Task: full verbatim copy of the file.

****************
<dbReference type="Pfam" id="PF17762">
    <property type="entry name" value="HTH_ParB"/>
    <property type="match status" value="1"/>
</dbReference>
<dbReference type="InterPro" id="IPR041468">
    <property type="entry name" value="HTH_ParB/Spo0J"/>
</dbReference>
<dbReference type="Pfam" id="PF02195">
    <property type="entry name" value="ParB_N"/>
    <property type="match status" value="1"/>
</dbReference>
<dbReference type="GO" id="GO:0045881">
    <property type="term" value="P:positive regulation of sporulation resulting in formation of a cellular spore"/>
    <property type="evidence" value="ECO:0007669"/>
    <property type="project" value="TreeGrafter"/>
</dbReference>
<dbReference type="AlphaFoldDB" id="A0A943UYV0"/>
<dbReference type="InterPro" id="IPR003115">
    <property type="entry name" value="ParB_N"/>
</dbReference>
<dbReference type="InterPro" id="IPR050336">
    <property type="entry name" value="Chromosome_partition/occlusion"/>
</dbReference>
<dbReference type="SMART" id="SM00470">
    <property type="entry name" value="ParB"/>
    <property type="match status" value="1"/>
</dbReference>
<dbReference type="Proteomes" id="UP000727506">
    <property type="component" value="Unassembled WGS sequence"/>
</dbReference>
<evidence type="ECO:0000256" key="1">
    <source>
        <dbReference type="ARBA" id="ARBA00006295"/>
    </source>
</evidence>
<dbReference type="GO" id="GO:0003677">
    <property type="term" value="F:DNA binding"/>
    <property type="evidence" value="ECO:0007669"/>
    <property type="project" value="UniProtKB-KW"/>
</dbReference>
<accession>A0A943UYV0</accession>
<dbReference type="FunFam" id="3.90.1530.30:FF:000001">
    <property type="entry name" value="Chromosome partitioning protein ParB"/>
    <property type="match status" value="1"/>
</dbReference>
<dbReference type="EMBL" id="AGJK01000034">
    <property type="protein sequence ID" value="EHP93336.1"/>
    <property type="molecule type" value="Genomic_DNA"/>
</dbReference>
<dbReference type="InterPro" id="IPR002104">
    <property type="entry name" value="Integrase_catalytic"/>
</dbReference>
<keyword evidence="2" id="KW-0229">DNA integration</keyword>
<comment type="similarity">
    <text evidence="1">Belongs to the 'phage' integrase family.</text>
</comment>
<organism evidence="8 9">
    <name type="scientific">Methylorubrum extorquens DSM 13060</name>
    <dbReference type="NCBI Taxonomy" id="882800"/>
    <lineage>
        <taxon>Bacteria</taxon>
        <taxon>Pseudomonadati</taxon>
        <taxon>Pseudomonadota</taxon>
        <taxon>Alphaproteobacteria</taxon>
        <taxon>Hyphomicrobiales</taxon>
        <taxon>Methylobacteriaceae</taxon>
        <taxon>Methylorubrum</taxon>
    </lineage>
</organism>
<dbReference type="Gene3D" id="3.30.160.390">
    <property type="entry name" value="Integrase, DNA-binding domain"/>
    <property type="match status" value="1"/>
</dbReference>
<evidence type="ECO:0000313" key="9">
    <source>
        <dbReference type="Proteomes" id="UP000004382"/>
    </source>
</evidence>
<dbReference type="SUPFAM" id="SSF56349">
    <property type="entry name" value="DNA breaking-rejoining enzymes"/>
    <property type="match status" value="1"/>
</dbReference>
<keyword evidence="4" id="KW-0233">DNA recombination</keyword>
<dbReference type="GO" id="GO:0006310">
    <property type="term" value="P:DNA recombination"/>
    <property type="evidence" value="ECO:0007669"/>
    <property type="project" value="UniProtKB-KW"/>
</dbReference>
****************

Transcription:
<dbReference type="Pfam" id="PF17762">
    <property type="entry name" value="HTH_ParB"/>
    <property type="match status" value="1"/>
</dbReference>
<dbReference type="InterPro" id="IPR041468">
    <property type="entry name" value="HTH_ParB/Spo0J"/>
</dbReference>
<dbReference type="Pfam" id="PF02195">
    <property type="entry name" value="ParB_N"/>
    <property type="match status" value="1"/>
</dbReference>
<dbReference type="GO" id="GO:0045881">
    <property type="term" value="P:positive regulation of sporulation resulting in formation of a cellular spore"/>
    <property type="evidence" value="ECO:0007669"/>
    <property type="project" value="TreeGrafter"/>
</dbReference>
<dbReference type="AlphaFoldDB" id="A0A943UYV0"/>
<dbReference type="InterPro" id="IPR003115">
    <property type="entry name" value="ParB_N"/>
</dbReference>
<dbReference type="InterPro" id="IPR050336">
    <property type="entry name" value="Chromosome_partition/occlusion"/>
</dbReference>
<dbReference type="SMART" id="SM00470">
    <property type="entry name" value="ParB"/>
    <property type="match status" value="1"/>
</dbReference>
<dbReference type="Proteomes" id="UP000727506">
    <property type="component" value="Unassembled WGS sequence"/>
</dbReference>
<evidence type="ECO:0000256" key="1">
    <source>
        <dbReference type="ARBA" id="ARBA00006295"/>
    </source>
</evidence>
<dbReference type="GO" id="GO:0003677">
    <property type="term" value="F:DNA binding"/>
    <property type="evidence" value="ECO:0007669"/>
    <property type="project" value="UniProtKB-KW"/>
</dbReference>
<accession>A0A943UYV0</accession>
<dbReference type="FunFam" id="3.90.1530.30:FF:000001">
    <property type="entry name" value="Chromosome partitioning protein ParB"/>
    <property type="match status" value="1"/>
</dbReference>
<dbReference type="EMBL" id="AGJK01000034">
    <property type="protein sequence ID" value="EHP93336.1"/>
    <property type="molecule type" value="Genomic_DNA"/>
</dbReference>
<dbReference type="InterPro" id="IPR002104">
    <property type="entry name" value="Integrase_catalytic"/>
</dbReference>
<keyword evidence="2" id="KW-0229">DNA integration</keyword>
<comment type="similarity">
    <text evidence="1">Belongs to the 'phage' integrase family.</text>
</comment>
<organism evidence="8 9">
    <name type="scientific">Methylorubrum extorquens DSM 13060</name>
    <dbReference type="NCBI Taxonomy" id="882800"/>
    <lineage>
        <taxon>Bacteria</taxon>
        <taxon>Pseudomonadati</taxon>
        <taxon>Pseudomonadota</taxon>
        <taxon>Alphaproteobacteria</taxon>
        <taxon>Hyphomicrobiales</taxon>
        <taxon>Methylobacteriaceae</taxon>
        <taxon>Methylorubrum</taxon>
    </lineage>
</organism>
<dbReference type="Gene3D" id="3.30.160.390">
    <property type="entry name" value="Integrase, DNA-binding domain"/>
    <property type="match status" value="1"/>
</dbReference>
<evidence type="ECO:0000313" key="9">
    <source>
        <dbReference type="Proteomes" id="UP000004382"/>
    </source>
</evidence>
<dbReference type="SUPFAM" id="SSF56349">
    <property type="entry name" value="DNA breaking-rejoining enzymes"/>
    <property type="match status" value="1"/>
</dbReference>
<keyword evidence="4" id="KW-0233">DNA recombination</keyword>
<dbReference type="GO" id="GO:0006310">
    <property type="term" value="P:DNA recombination"/>
    <property type="evidence" value="ECO:0007669"/>
    <property type="project" value="UniProtKB-KW"/>
</dbReference>